China’s one-dog policy forces families to make a hard choice

Mrs. Chen can’t imagine abandoning one of her two best friends: her scruffy terrier mutt and a white fluffy Pekingese mix with buggy eyes.

Chinese residents walk their dogs on the streets of Guangzhou

GUANGZHOU, China — Mrs. Chen can’t imagine abandoning one of her two best friends: her scruffy terrier mutt and a white fluffy Pekingese mix with buggy eyes.

But that’s what the government in this southern Chinese city wants the middle-aged housewife to do when a one-dog policy takes effect in Guangzhou.

Beginning July 1, each household can raise only one pooch.

The regulation won’t be grandfathered in, so families with two or more dogs will apparently have to decide which one gets to stay.

“It’s a cruel regulation. These dogs are like family. How can you keep one and get rid of the others?” said Chen, who declined to give her full name because she feared the police would track her down and seize the dogs.

Such dog controls have touched off resentment among urban — mostly new middle class — Chinese in other cities. The Guangzhou measure comes as many are worrying about the economy, and there’s potential for the regulation to trigger a public backlash.

Police and city government officials appear to be aware of the issue’s sensitivity. The Associated Press spent three weeks making calls and sending faxes to officials requesting an interview about the policy. But after the requests were passed back and forth between the police and city government, neither agreed to discuss it.

The regulation appears to be part of an effort to control stray dogs in Guangzhou, once known as Canton. An hour north of Hong Kong by train, it is one of the richest cities in China and has a rapidly growing middle class that can afford to own dogs.

Many of the first-time pet owners don’t bother to spay or neuter their animals and are new to the burdens of keeping an animal. The canines often end up on the street when their owners grow tired of raising a cute puppy that grew up into a big mutt and constantly demands care.

Guangzhou is also preparing to host the Asian Games next year, and crews have been scrubbing down and sprucing up the city of 12 million people. Reducing the dog population will likely mean cleaner sidewalks.

People were quick to react to the regulation when it was announced in March, said Mao Mao, who six years ago founded a shelter for stray dogs called Family of the Pet. She said that before March, she would receive only a few calls a month from dog owners who wanted to give up pets.

“Since March, every day we get about 10 calls a day,” said the woman, who takes in only strays and advises pet owners how to find new homes for their animals.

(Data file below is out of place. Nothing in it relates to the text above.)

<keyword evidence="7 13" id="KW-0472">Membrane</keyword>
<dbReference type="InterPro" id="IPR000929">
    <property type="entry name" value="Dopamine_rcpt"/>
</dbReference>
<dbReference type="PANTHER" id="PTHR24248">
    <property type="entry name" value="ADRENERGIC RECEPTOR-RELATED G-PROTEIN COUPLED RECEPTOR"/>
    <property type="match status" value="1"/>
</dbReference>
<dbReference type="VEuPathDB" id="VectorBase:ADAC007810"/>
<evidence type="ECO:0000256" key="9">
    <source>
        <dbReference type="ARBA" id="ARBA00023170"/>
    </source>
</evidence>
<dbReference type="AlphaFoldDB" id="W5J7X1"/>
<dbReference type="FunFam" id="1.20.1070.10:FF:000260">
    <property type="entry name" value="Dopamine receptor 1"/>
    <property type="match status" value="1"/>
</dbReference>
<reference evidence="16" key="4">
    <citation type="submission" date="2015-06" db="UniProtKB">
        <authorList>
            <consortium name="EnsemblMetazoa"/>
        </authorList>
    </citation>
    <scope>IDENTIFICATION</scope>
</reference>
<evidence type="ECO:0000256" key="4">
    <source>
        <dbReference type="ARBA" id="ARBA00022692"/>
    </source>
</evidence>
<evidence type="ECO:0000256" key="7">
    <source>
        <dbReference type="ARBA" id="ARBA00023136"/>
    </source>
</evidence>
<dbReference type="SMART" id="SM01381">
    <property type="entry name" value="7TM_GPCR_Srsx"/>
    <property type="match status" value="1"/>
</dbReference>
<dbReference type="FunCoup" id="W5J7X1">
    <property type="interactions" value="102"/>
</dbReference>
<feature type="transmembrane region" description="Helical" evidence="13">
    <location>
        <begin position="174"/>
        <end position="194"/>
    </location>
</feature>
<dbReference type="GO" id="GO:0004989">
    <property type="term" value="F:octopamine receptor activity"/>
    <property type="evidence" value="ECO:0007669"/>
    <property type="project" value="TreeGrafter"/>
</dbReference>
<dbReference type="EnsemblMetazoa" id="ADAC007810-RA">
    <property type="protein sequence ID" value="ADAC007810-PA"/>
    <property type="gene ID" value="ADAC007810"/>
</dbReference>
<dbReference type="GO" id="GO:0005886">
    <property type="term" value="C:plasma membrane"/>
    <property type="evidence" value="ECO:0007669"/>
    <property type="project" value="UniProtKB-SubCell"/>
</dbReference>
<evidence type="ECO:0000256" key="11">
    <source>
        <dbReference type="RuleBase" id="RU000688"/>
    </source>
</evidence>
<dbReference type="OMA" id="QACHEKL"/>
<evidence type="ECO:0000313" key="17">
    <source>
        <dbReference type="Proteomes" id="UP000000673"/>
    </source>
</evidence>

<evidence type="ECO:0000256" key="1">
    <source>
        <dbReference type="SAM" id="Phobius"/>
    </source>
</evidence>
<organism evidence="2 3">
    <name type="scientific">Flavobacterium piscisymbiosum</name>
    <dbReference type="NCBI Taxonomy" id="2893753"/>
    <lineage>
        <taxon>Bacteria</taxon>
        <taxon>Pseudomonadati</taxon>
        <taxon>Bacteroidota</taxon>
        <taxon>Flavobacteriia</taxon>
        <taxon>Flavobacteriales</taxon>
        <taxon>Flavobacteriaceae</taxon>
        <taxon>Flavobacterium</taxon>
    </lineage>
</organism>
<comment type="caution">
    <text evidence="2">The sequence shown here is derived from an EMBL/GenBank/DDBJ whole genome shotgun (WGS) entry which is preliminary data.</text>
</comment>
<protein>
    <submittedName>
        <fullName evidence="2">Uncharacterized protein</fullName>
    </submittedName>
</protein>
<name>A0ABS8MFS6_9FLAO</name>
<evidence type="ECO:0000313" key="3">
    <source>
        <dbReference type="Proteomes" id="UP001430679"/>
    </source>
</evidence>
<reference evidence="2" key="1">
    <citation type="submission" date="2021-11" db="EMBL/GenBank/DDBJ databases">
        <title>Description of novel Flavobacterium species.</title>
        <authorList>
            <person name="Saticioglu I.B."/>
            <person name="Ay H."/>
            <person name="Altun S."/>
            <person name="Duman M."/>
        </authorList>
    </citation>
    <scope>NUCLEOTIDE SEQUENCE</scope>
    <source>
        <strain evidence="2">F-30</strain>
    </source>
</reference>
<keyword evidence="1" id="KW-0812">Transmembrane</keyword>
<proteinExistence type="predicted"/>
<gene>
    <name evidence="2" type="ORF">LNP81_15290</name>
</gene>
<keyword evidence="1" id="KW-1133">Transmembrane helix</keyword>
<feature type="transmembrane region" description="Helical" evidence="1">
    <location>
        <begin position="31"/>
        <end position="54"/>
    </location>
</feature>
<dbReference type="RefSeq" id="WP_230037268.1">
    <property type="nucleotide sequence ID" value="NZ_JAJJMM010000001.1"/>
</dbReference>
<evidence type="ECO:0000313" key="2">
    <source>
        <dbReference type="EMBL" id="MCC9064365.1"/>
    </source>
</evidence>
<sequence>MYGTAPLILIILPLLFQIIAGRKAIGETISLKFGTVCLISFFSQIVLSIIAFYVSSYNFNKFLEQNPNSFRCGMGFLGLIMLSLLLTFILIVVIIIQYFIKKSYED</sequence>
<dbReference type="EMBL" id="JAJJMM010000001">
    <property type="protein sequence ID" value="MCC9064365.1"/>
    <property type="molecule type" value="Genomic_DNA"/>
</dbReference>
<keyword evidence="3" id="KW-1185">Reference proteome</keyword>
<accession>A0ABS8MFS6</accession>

“I’m afraid there are going to be many more stray dogs in July when the one-dog regulation becomes effective,” she said.

Many other Chinese cities, including Beijing, have long had one-dog policies. Officials commonly launch mass roundups of dogs when the canine population is deemed too big or infected with rabies and other diseases. In 2006, Beijing authorities caught 29,000 unregistered dogs in one month — a campaign that sparked public anger and protest.

Worries about rabies prompted authorities in Hanzhong city in the northern province of Shaanxi to order all the dogs in rabies-infected areas killed this month, and more than 34,000 were put to death, according to the official Xinhua News Agency.

Such killing campaigns, and rabies outbreaks, are common in China, with more than 2,000 people dying every year after being bitten by rabid dogs.

During the 2006 Beijing roundup, there were no reports of authorities entering homes to seize dogs. But witnesses accused the police of going through neighbourhoods and collecting unregistered dogs from the streets, then beating them to death. In one county in the southwestern province of Yunnan, where three people had died of rabies, authorities killed 50,000 dogs, often clubbing them to death in front of their owners.

Recently, Beijing has been changing its approach to animal control, said Grace Ge Gabriel, Asia regional director for the International Fund for Animal Welfare. City officials have been working with the fund and veterinarian associations to organize campaigns to spay and neuter animals, she said.

Getting the dogs fixed is key to controlling the population, she said. Also important is regulating dog breeders and keeping fees for dog tags and vaccines affordable so people will register their animals.

“Beijing realizes there are positive and non-confrontational ways to solve the problem of overpopulation, instead of draconian policies of taking pets away,” she said.

Dog owners in Guangzhou aren’t sure if the one-dog policy will be strictly enforced. Often Chinese authorities announce a tough new law, launch a crackdown, then ignore the measure.

Mrs. Chen, the owner of the Pekingese and terrier mixes, said her plan was to register one of her dogs with her parents. She said the Chinese are masters at finding loopholes and other ways to skirt around laws. “In China, we have a saying,” she said. “When the people at the top make a policy, the people at the bottom find a way to get around it.”

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